The Painter in his Studio is one of the world's most beautiful paintings. Its format, 51" X 39" (130 X 100 cm), is one of the largest used by Vermeer.Its subject has no subject. The painting represents an interior scene, much like those Vermeer painted throughout his career, with a number of people, two in this case. The ties of silence unite these two people. An interplay of space and light both separates and unites them. Slowly, the emotional relationship which is so typical of the master's work is created.

  • What does this painting really represent?
  • Who are these characters
  • What are the inconographic curiosities
  • Do they have any political significance
  • What is its story?

After having analyzed this work, let's try to listen to it.Two subjects, two colors. The artist's presence, his model's apparition. Dialogue between the black and white doublet and the airy blue supplied by the material. By these modulations of shadow and light, the artist's doublet is the most erudite demonstration of Vermeer's genius. The yellow-blue match of the book and the young woman's dress influences the chromatic range of the surrounding objects. The young woman, the crowning glory of this painting, along with her phrasing, closely resembles the WOMAN IN BLUE READING A LETTER.Vermeer shows us to what extent a lesson learned is one step in his representation of the absolute.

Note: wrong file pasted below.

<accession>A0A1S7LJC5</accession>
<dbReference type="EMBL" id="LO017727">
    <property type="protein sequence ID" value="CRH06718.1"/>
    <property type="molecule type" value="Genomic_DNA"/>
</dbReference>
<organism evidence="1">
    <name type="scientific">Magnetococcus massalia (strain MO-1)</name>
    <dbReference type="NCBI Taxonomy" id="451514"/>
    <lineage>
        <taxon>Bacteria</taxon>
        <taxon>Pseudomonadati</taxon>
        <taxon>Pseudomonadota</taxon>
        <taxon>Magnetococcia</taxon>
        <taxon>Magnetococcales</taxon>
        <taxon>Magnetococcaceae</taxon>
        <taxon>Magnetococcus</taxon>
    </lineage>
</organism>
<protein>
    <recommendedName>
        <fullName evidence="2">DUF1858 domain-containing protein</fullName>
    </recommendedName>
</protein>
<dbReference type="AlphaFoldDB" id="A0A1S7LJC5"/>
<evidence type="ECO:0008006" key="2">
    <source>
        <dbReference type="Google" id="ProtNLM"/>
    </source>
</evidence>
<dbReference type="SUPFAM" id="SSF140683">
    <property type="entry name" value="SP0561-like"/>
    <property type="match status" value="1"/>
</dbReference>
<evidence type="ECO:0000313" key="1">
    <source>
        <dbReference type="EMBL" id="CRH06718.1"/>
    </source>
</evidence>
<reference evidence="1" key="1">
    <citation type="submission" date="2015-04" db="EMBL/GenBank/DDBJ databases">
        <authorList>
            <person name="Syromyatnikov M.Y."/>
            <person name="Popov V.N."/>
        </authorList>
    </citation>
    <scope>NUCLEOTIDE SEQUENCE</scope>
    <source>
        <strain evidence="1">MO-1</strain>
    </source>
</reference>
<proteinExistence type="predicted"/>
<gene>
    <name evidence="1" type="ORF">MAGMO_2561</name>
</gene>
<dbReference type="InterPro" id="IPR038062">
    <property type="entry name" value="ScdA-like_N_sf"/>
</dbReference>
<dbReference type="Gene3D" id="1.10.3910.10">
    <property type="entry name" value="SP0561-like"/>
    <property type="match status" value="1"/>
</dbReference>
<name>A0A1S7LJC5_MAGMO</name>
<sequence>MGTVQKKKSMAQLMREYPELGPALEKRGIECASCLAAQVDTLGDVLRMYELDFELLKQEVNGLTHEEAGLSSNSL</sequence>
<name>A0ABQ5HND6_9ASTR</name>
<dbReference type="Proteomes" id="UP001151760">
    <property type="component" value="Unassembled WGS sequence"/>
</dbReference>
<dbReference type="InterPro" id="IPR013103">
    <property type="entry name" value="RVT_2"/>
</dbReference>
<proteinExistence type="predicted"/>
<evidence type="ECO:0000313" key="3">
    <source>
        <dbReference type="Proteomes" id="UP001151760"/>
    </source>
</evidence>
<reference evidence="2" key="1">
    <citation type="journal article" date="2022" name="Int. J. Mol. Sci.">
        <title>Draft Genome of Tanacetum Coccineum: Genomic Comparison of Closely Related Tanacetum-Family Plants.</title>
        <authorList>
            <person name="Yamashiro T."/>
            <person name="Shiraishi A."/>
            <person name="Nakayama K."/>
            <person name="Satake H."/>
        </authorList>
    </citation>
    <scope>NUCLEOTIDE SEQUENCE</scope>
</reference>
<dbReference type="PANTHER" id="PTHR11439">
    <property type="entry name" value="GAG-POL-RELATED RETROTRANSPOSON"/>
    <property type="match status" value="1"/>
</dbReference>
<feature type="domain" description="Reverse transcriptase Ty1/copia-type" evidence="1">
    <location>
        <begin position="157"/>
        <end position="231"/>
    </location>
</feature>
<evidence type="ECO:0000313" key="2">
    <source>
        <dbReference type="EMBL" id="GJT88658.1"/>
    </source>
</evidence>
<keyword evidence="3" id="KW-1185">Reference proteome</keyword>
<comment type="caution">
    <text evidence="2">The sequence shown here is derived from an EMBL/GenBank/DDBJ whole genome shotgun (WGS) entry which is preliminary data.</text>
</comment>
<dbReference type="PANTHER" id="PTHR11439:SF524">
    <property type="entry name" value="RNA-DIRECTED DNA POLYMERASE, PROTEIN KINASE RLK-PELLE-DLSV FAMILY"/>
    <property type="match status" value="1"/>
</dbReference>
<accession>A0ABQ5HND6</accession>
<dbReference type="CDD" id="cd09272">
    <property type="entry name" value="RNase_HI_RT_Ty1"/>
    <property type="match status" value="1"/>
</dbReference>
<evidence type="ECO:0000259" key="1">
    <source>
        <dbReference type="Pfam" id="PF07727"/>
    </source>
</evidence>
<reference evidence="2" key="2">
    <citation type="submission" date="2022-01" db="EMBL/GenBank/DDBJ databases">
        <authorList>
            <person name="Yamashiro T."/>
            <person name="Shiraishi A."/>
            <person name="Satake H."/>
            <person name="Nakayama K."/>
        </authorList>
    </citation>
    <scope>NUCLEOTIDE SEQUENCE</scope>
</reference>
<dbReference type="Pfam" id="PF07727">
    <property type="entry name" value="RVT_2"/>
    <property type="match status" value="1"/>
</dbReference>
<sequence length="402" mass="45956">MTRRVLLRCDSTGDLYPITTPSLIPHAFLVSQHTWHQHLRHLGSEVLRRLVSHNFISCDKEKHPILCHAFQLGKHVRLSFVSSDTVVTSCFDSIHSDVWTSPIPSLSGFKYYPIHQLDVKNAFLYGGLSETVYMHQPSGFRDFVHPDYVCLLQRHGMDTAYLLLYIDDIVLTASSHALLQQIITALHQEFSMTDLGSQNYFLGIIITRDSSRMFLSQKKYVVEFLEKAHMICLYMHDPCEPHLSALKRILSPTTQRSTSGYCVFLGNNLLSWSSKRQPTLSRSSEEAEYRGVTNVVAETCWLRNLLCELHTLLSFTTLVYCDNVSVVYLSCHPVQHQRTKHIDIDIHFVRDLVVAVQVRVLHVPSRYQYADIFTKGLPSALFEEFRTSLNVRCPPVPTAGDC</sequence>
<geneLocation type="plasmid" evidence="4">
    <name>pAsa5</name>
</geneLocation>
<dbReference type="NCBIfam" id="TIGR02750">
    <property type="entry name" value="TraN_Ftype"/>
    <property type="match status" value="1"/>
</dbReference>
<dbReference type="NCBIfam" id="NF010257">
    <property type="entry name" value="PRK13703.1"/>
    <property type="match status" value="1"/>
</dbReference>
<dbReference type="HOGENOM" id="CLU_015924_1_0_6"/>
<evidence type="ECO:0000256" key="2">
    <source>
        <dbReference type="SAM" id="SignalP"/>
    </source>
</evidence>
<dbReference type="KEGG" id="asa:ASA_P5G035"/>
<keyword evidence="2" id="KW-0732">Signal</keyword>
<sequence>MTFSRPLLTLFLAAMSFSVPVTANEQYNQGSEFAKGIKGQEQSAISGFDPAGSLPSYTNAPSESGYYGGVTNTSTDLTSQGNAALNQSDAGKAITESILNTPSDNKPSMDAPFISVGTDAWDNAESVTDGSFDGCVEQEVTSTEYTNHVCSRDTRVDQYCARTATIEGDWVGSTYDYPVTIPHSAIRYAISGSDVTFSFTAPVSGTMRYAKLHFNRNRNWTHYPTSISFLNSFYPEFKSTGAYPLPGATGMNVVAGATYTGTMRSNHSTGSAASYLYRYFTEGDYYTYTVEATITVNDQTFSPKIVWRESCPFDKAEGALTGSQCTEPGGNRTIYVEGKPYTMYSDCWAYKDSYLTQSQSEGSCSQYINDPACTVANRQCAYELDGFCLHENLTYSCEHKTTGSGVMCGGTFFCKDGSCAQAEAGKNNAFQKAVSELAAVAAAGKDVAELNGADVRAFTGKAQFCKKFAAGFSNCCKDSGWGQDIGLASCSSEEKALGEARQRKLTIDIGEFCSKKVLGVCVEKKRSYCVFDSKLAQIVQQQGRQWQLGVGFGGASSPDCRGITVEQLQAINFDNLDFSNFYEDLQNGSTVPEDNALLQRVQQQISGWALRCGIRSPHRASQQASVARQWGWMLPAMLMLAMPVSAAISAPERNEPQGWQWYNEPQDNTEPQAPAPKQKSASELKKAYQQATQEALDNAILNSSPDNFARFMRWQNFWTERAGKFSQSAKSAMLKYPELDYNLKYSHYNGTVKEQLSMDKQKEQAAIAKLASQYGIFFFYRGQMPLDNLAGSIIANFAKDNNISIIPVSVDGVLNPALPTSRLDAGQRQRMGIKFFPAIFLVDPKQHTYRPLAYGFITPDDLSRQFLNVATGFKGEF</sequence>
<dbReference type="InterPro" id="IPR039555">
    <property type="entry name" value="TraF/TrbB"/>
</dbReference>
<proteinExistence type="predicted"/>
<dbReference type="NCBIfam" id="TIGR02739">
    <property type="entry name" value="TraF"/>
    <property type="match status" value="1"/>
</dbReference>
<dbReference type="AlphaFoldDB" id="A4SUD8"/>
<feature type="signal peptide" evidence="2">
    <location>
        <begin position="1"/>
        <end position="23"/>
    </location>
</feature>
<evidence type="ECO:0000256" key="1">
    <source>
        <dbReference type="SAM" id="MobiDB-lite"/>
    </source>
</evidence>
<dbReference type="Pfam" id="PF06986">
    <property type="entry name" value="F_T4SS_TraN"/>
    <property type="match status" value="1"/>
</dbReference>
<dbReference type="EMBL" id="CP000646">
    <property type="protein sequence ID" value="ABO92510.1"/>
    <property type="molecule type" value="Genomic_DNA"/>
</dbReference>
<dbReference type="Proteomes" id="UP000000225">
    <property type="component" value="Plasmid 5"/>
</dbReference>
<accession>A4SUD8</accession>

The painter

Since the 19th century, most critics have tried to see Vermeer himself as the painter. The painter has done everything to create the most complete ambiguity. There is nothing which allows his identity to be certified. The artist is presented from the back. His palette and his colors cannot be seen. This setting symbolizes the painter's image. Why not Jan Vermeer? Could this be his only self-portrait? How frustrating! Think of Rembrandt who, throughout his life, never ceased representing himself. Several critics have pointed out an oddity. The painter's clothes are not really what was being worn in Holland in 1660 - 1665. These are very old clothes, known as a Burgundian suit, very fashionable in 1530. If this character is Vermeer, why would he set his character 150 years earlier? Strange anachronism.